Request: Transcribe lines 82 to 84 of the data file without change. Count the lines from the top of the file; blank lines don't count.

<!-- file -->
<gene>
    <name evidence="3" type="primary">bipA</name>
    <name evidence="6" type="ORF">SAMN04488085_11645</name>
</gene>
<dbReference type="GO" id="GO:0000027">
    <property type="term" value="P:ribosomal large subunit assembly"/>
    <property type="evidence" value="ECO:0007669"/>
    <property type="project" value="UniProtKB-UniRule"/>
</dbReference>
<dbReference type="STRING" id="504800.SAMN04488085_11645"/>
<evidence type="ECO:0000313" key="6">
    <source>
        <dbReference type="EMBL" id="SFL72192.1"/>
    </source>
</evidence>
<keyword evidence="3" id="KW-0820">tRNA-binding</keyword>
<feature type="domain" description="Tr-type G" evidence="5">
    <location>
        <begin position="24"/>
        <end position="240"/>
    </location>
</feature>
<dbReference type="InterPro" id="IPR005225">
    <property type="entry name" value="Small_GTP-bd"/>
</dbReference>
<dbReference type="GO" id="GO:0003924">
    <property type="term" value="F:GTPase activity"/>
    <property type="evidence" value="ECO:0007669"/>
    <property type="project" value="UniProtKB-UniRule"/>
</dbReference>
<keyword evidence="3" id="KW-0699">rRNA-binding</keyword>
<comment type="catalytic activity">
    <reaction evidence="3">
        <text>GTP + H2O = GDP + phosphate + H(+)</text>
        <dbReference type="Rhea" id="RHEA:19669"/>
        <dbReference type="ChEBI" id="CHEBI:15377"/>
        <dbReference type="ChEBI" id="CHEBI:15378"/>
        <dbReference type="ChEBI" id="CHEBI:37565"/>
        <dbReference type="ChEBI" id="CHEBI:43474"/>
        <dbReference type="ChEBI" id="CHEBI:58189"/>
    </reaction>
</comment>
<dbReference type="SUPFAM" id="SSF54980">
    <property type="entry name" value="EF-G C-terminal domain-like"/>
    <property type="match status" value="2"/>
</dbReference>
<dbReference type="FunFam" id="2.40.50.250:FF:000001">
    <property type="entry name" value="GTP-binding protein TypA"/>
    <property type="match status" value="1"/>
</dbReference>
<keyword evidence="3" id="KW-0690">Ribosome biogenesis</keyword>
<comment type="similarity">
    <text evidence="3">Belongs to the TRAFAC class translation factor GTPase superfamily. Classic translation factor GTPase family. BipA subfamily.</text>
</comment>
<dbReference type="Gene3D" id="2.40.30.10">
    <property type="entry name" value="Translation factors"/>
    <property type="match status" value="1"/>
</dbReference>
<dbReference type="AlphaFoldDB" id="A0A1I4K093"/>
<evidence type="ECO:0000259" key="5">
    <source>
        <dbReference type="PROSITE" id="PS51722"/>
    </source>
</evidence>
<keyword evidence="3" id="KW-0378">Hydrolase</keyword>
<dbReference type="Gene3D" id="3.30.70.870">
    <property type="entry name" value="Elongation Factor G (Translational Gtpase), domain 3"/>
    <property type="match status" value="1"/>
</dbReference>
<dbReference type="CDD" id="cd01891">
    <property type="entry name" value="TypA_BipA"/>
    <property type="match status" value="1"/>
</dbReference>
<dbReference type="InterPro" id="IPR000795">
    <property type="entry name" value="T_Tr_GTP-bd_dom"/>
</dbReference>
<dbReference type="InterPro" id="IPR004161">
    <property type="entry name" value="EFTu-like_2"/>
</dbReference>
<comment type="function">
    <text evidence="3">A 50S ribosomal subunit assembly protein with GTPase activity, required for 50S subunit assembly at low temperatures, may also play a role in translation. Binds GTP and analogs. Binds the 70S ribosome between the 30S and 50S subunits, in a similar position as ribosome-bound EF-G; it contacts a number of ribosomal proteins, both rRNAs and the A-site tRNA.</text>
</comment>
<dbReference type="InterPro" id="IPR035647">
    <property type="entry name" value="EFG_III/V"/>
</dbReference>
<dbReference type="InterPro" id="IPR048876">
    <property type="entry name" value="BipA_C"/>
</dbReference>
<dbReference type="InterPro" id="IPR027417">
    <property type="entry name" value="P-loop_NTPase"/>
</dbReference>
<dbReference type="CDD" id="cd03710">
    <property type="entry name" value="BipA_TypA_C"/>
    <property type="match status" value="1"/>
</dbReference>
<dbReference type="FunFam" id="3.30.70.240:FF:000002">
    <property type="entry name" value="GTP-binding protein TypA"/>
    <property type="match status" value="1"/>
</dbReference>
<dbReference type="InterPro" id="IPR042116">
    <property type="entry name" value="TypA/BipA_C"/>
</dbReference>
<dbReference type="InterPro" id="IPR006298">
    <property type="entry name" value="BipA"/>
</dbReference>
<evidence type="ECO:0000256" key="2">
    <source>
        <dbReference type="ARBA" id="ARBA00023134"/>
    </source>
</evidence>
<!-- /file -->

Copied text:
</comment>
<dbReference type="InterPro" id="IPR035647">
    <property type="entry name" value="EFG_III/V"/>